eBooks sold through Smashwords Direct: 85% The royalty rate for sales originated by affiliate marketers is 70.5% net.




Premium Distribution: Royalty rates vary according to retailer.




Apple, Barnes & Noble, and Diesel are 60% of retail price.




Kobo is also 60% for books priced between $.99 and $12.99 for U.S. and Canadian dollar-denominated sales. Sales in other currencies at Kobo are at 38% list.




Royalty rates can vary according to country where the eBook is sold.




Payments are issued to the author or publisher quarterly if over U.S.D. $75.00 for U.S. authors who want paper checks, and $10.00 for all authors who want electronic payment via PayPal. All authors and publishers outside the U.S. are paid via PayPal.




Smashwords is open to working with authors or publishers outside the United States, and will help them acquire an IRS-issued tax identification number so no taxes, or limited taxes, are withheld.




Pros: Smashwords is a great, inexpensive way to get into distribution channels that may be difficult or impossible for an author or publisher to get into by themselves.




Support requests are quickly returned, and Mark Coker, the owner, is open to new ideas, site/process improvements, and sales channels.




Good help files and formatting advice are available from the Smashwords website. The Smashwords Style Guide is an excellent resource for formatting.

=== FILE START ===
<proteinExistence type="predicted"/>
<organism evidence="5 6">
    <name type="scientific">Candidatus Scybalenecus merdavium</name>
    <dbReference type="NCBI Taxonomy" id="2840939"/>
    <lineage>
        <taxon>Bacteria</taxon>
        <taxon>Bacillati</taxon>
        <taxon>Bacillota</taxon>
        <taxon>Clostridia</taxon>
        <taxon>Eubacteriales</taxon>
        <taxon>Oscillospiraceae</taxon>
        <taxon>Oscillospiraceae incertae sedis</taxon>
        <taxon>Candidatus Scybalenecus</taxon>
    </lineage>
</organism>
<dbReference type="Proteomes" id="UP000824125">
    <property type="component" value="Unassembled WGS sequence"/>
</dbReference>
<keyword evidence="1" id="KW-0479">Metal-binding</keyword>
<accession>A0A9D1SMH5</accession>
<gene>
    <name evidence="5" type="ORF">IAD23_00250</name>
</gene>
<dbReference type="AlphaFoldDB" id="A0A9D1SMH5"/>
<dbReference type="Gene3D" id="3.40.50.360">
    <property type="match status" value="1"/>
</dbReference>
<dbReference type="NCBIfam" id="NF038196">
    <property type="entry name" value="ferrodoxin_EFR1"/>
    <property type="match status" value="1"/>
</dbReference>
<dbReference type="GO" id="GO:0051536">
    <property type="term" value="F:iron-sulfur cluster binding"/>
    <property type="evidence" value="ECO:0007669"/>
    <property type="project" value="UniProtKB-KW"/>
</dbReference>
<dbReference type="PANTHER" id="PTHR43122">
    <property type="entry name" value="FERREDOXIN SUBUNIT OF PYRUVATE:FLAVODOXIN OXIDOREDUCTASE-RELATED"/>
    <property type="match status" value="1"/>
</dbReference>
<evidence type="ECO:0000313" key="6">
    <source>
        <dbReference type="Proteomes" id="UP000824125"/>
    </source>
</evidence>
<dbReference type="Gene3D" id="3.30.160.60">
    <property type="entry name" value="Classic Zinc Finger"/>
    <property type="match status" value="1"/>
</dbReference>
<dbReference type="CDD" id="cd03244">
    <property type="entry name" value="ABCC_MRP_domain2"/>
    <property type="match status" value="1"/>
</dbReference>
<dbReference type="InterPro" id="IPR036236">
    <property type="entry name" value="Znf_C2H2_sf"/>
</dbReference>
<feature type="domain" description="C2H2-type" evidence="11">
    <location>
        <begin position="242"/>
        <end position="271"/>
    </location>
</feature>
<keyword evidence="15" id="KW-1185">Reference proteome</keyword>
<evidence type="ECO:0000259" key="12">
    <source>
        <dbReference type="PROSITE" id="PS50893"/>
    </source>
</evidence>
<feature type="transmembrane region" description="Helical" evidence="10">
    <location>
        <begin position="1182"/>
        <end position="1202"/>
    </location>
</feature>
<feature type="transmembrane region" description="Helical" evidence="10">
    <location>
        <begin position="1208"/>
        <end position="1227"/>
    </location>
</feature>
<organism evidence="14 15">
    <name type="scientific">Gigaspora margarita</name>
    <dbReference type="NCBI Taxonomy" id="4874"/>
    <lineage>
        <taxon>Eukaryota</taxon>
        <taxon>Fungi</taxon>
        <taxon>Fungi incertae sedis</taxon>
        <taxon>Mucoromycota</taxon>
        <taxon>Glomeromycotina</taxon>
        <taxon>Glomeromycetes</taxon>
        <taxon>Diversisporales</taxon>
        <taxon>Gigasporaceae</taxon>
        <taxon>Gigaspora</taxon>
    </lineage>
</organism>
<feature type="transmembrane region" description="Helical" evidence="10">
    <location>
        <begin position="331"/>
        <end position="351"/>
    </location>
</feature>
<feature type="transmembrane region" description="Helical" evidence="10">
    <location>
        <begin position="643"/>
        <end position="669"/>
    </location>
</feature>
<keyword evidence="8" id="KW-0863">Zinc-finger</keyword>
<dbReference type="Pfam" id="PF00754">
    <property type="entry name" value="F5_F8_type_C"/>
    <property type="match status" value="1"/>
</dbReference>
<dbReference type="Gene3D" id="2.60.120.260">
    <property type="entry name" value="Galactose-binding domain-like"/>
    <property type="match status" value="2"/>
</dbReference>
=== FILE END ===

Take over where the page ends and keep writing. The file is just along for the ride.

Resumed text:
Smashwords provides the most flexibility over sample size of any of the three big sites. This is especially valuable with shorter works where a standard 10-15% sample would not be big enough.




Smashwords has an author landing page. EXAMPLE: J.A. Marlow (link:




Cons: Learning to properly format the .doc file for uploading into their Meatgrinder conversion program can take time.




Titles and changes take a while to propagate out into the Premium Distribution feed.




Receiving sales information from the Premium Distribution channels is slow, sometimes taking up to six months.




The sales reporting format could use work







Amazon Kindle Direct Publishing




File Upload Formats: HTML, .mobi, Microsoft Word (.doc), ePub (.epub), Plain Text (.txt), Adobe PDF (.pdf), and Zipped HTML (.zip). All eBooks are converted, if necessary, and are sold in the .mobi format.




Cover Image Format: .JPG, .GIF, .PNG, .BMP. Image must be a minimum of 500 pixels, horizontally, and a maximum of 1280 pixels, vertically.




List Price Restrictions: Amazon will not allow authors or publishers to offer free eBooks. The maximum eBook price allowed is $200.




DRM (Digital Rights Management): Amazon allows the authors or publishers to choose between DRM or No DRM. This choice cannot be changed once an eBook is published.




ISBN: An ISBN number is not required. Amazon uses their own identification number for their online catalog.